Q: My husband, 72, and I, 68, have been self-employed throughout our married life. We sold our home in the middle of the first New South Wales Covid-19 lockdown so received $100,000 less for the property than we otherwise, but paid off our mortgage of nearly $500,000 and now have $900,000 in the bank from the proceeds of the sale (and at the current deeming rate this is losing us, I think, $65 each per fortnight from our full Age Pension entitlement).
I have just two weeks (September 18) to contribute up to $300,000 to my superannuation under the downsizing rule – I currently have just $23,000 in my super. My husband doesn’t have any super at all. We own a $28,000 car, between $20,000 and $30,000 in furniture and I have a $30,000 inheritance in term deposits. We are also looking for a new home.
I have several questions!
Q1. Will the sum I contribute to super reduce our deemed assets or will the contribution amount still be viewed as an asset. As such, is it worth putting $100,000 into super and leave up to $800,000 free to buy another home?
A: I am assuming that you are now both retired. As you have reached Age Pension age, any superannuation balances count as an asset under the assets test and will be deemed to earn income under the income test. Putting $100,000 from your bank account into super will not change (for better or worse) your Age Pension outcomes.
With $900,000 in the bank you would normally be eligible for just a very small (if you are non-homeowners) or no (if you are homeowners) Age Pension. In your case, because you have sold your home and intend to use most of the proceeds to purchase another home, the portion of the sale proceeds intended to be used for the new purchase are exempt from the assets test for up to 12 months.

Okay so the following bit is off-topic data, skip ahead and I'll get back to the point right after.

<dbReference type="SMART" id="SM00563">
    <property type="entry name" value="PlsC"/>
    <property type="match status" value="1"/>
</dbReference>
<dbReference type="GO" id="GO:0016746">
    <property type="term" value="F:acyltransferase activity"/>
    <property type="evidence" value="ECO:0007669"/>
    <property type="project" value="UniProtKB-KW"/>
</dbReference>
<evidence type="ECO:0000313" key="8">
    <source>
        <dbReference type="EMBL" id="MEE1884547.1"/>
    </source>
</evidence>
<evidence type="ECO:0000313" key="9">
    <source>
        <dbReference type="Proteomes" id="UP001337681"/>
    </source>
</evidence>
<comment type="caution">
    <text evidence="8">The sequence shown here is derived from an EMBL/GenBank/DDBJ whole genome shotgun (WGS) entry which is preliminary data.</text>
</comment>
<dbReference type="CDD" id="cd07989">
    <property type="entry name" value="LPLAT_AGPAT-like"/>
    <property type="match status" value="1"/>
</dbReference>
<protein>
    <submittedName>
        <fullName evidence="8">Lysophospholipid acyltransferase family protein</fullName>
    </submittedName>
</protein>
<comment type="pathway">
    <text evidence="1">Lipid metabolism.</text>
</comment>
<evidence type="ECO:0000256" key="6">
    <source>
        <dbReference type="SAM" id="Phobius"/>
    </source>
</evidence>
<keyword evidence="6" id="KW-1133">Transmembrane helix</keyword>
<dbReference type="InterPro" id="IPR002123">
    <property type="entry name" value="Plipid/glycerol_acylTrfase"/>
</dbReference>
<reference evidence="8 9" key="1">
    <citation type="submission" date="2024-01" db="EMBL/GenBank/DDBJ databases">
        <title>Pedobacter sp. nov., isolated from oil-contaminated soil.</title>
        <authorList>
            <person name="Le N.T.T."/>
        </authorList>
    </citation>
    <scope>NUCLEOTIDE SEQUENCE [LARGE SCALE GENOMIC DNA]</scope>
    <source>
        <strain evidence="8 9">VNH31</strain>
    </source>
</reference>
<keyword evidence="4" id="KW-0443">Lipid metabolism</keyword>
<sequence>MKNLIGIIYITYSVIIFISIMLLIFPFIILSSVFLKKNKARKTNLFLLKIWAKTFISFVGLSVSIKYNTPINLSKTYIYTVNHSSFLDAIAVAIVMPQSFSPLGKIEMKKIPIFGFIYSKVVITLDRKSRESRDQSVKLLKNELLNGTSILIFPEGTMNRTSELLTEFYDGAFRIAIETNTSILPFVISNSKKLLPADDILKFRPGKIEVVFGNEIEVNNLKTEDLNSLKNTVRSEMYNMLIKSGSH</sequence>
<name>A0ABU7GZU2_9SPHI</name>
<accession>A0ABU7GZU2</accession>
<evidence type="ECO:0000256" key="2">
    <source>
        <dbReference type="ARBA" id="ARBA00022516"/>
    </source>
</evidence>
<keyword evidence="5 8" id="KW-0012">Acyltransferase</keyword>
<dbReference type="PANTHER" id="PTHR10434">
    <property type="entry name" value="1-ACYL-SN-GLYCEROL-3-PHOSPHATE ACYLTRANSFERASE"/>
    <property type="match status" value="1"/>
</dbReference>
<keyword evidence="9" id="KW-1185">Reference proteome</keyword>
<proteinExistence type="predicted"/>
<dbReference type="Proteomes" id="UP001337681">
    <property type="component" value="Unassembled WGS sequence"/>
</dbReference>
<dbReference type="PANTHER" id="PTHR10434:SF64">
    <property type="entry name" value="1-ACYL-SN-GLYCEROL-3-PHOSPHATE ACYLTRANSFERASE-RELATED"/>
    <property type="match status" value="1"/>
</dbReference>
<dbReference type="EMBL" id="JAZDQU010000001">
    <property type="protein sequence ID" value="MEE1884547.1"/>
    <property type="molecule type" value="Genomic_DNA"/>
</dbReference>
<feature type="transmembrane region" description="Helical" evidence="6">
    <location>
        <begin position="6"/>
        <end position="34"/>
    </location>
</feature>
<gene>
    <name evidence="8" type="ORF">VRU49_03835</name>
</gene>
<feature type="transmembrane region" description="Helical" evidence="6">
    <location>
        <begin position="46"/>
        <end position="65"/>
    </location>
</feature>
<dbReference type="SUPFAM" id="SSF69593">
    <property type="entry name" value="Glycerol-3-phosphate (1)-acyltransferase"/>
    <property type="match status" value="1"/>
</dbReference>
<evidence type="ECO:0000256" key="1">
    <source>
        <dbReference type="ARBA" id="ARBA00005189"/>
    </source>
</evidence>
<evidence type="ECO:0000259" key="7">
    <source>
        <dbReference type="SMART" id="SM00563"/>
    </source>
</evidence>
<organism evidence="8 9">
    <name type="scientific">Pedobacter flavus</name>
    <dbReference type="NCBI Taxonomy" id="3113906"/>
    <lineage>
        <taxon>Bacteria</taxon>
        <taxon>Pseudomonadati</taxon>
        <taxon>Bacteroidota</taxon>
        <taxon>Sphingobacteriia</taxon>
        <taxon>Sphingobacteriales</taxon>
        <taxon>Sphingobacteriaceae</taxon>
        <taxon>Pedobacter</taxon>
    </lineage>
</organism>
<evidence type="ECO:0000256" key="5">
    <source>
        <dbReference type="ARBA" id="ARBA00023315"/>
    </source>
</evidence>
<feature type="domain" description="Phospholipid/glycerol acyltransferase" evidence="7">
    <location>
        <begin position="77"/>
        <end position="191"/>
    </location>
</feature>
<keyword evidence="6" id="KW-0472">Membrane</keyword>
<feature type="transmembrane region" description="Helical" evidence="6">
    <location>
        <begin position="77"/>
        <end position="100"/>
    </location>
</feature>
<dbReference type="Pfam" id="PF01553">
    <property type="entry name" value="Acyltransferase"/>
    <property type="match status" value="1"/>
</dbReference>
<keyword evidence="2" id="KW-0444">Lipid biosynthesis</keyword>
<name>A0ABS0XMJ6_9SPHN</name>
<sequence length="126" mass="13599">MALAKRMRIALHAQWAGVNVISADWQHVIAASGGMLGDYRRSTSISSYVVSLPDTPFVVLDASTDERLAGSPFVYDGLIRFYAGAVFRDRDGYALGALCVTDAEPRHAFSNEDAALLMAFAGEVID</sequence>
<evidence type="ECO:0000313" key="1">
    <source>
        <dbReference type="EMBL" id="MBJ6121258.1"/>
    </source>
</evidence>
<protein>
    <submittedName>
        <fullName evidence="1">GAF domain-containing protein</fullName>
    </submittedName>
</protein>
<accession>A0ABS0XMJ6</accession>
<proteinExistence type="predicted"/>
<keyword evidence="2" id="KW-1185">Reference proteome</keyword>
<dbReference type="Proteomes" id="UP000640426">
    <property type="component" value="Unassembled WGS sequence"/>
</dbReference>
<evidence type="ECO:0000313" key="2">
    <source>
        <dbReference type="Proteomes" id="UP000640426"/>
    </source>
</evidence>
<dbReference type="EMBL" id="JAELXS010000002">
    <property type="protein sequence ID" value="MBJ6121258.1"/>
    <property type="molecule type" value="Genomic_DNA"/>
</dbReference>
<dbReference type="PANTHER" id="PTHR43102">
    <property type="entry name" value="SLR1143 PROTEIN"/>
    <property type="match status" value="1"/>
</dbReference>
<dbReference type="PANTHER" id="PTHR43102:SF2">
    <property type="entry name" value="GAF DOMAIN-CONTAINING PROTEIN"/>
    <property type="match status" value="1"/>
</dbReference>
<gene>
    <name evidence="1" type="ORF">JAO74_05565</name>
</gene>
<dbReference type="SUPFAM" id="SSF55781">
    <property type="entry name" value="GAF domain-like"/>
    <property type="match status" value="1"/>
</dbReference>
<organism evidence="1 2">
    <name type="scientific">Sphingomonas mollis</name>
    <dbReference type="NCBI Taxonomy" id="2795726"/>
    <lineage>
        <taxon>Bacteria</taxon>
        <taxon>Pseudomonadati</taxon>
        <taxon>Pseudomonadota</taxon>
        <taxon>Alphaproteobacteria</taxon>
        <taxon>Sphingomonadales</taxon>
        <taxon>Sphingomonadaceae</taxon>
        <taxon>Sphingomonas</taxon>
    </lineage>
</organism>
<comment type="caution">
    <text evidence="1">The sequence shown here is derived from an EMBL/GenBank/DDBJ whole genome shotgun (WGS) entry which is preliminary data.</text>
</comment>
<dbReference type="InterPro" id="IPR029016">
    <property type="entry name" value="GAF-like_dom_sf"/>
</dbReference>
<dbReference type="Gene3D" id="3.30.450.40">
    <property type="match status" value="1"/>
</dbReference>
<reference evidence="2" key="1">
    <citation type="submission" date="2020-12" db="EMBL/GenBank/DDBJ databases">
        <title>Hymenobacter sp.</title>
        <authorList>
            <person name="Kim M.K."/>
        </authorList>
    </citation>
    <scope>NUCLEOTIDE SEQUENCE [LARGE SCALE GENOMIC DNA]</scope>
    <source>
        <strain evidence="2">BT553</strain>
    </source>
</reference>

Q2. I expect to receive approximately $800,000 in inheritance from my mother, who is now 97, and this is likely to occur in the next year or so. How can we ensure this sum doesn’t impact our full pension? I understood that an inheritance itself doesn’t impact the pension, but the interest earned or the value of assets purchased with it do – is that correct? Should I place this sum in some sort of ‘life equity fund’?
A: An $800,000 inheritance is very likely to impact your Age Pension. Any inherited asset will count as an asset under the assets test, and if it is in a financial investment it will be deemed to earn income under the income test.
Assuming you are homeowners when you receive the inheritance, the inheritance combined with your other assets will push you over the asset test cut-off, which is currently $876,500.
There are certain assets that are either fully or partially exempt from the assets test, though, that could help you retain a part-Age Pension after receiving your inheritance. You could purchase a more expensive home, or an investment in a funeral bond (limits apply) or a pre-paid funeral, both of which are exempt assets. Likewise, a gift of up to $10,000 per financial year (with no more than $30,000 gifted in total over five years) is also exempt.
An investment in a lifetime income stream – a type of investment that pays regular income payments, that can be purchased using super or non-super money – would have just 60 per cent of the investment amount counted as an asset. You can read more here about how Centrelink treats lifetime income streams – the means testing treatment changed last year – but getting advice from a financial adviser who specialises in this complex area is advisable.
Q3. This is the most difficult question. If my husband and I separate, we would intend to split the above assets evenly, including my inheritance. That would leave my husband with $800,000 to buy his own home but how do we best go about this without losing his pension as a single person?
A: If you and your husband were to separate and he were to use $800,000 to purchase his own home, you would be assessed individually (as singles) so both homes (yours and his) would be exempt from means testing. As single homeowners, you can each currently have assets of up to $268,000 and get the full single Age Pension and up to $583,000 to get a part-pension.
IMPORTANT LEGAL INFO This article is of a general nature and FYI only, because it doesn’t take into account your financial or legal situation, objectives or needs. That means it’s not financial product or legal advice and shouldn’t be relied upon as if it is. Before making a financial or legal decision, you should work out if the info is appropriate for your situation and get independent, licensed financial services or legal advice.
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